A. Understanding the situation
Everything outlined below is subject to rules and regulations that have been set by receiving organisations with respect to policies and concepts guiding missions and operations in the field. Consequently, this chapter can only serve as a general overview of issues to be taken into account.
The challenges you might face while on mission range from dealing with unknown cultures, eating unusual food or living in difficult conditions to performing first aid on an injured colleague or negotiating your way out of an ambush. Personal preparation prior to a mission will boost your readiness to perform professionally and to deal with most of the challenges you encounter.
The most basic questions you need to ask yourself before deployment are the following: where are you going and why?
1. Where are you going?
As a crisis manager, you have probably been told to ‘expect the unexpected’ when leaving on a mission. You might also have been told to be flexible and open enough to face all kinds of surprises. However, the fact that you are bound to encounter unexpected challenges along the way does not mean that you should refrain from reading about the country of deployment and preparing yourself for challenges. Understanding the mission background and familiarising yourself with the country of your future (temporary) home is very important.
Therefore, before you leave, try to get a good grasp of the environment, history, culture and living conditions of the location you will be deployed to. Make sure you conduct the necessary research and find out more about the region’s:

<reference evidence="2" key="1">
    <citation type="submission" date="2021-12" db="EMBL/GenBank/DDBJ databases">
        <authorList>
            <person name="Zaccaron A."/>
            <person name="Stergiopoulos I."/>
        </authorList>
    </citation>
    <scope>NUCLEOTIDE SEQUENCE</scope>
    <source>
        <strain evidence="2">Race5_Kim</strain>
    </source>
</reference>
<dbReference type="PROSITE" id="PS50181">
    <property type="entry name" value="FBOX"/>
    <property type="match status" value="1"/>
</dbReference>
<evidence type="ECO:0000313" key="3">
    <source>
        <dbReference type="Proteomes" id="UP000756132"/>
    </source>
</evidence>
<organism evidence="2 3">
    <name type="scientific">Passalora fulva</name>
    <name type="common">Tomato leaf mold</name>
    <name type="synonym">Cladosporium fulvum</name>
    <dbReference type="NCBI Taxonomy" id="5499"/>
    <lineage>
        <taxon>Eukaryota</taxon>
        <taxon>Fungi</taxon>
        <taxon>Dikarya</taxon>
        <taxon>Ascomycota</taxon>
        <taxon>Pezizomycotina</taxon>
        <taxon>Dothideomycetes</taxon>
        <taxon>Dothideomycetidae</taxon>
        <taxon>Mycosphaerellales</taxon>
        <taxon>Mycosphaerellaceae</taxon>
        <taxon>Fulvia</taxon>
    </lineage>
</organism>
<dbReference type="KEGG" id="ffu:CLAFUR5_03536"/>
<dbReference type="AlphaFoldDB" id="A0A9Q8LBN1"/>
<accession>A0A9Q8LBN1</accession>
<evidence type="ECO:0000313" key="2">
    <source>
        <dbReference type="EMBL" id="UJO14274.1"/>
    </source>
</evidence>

- climate and terrain
- living conditions
- cultural traditions & faux pas
- political landscape
- security infrastructure
- internal influences (religion, militias, revolutionary movements, etc.)
- external or geopolitical influences
- economy, inflation rates, currency, exchange rates
- history of diseases, viruses, potential health concerns
- disputes (e.g. history, developments, past involvement of peacekeepers, mandates).
The following is a sample list of possible sources you can draw on for general as well as insider information on the country of deployment:
- contacts you may already have in the country of deployment
- your employer's induction pack (if available)
- websites of think tanks, UN, EU, ReliefWeb, Reuters, etc.
- situation reports, conflict analysis and briefing papers
- university publications
- weather forecasts
- WHO websites on vaccations and potential diseases
- mapping services (have an updated map at hand upon arrival, if available).
2. Why are you going there?
Take time to become familiar with your future employer’s mandate, purpose and background. It is your responsibility to understand your future mission duties and tasks before deployment. Study the employment contract and terms of reference (ToR) for your position. If anything is unclear in your contract, then ensure that clarity is gained from the entity that is hiring you. Look into the available documents that form the basis of the mission you will be deployed to: mandates, UN Security Council resolutions or, in the case of a CSDP mission, look into the concept of operation (CONOPS) or the operation plan (OPLAN); you will receive these documents during your induction session.